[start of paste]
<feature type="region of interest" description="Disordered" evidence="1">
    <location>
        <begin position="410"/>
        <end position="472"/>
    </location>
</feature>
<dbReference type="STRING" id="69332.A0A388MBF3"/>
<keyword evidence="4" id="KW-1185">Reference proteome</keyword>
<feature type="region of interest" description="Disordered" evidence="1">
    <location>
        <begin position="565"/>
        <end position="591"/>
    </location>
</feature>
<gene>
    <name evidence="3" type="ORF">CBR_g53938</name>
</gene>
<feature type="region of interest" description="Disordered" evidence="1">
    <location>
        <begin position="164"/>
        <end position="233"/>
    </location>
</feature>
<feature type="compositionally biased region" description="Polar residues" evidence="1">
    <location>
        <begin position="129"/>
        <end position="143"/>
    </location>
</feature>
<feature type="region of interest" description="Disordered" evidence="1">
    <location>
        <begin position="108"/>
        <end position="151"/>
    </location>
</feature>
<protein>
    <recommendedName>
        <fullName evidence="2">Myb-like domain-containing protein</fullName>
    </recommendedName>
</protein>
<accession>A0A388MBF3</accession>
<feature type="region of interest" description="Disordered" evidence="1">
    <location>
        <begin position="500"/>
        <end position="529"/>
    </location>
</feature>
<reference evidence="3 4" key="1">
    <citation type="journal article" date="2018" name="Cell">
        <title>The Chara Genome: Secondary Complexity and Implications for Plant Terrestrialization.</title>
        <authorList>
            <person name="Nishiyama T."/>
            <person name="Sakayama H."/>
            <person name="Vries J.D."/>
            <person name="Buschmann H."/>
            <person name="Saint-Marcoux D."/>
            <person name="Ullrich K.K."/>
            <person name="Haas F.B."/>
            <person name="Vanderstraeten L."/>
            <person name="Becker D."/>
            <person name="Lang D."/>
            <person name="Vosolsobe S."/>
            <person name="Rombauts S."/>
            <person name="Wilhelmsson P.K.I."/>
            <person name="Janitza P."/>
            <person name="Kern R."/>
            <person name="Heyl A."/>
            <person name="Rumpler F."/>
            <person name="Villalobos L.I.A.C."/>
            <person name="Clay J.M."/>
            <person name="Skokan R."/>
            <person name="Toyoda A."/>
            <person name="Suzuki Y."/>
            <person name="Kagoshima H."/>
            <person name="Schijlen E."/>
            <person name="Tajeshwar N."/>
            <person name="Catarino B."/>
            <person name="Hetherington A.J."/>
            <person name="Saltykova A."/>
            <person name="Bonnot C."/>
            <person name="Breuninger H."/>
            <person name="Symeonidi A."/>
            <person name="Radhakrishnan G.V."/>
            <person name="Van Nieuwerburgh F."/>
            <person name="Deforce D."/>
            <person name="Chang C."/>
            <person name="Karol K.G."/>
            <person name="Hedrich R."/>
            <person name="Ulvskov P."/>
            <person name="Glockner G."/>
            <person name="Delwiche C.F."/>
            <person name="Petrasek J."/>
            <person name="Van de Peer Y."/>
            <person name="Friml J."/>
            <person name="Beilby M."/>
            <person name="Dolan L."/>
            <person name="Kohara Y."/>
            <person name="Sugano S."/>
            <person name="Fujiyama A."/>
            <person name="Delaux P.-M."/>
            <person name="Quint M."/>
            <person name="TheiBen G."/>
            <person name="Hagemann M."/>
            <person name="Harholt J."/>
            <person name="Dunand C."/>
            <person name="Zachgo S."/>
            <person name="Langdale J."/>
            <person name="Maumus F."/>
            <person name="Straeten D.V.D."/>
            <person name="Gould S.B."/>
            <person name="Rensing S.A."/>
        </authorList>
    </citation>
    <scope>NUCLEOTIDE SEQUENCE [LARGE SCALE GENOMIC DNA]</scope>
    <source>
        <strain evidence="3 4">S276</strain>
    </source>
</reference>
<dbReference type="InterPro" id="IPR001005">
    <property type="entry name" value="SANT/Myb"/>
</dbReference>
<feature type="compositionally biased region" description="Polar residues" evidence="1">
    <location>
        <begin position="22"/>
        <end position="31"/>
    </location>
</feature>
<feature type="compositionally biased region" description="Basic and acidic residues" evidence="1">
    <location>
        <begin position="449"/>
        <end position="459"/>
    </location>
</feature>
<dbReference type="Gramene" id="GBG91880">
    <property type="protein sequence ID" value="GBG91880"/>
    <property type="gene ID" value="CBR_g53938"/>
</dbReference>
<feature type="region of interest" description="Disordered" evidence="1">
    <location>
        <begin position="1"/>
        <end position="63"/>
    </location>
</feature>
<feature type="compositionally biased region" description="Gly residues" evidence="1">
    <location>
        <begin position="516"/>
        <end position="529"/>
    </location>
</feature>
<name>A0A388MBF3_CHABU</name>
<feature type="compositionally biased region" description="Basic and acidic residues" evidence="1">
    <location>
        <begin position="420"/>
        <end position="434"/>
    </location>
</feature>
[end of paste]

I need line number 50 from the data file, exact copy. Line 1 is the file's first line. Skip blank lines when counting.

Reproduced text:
        <title>The Chara Genome: Secondary Complexity and Implications for Plant Terrestrialization.</title>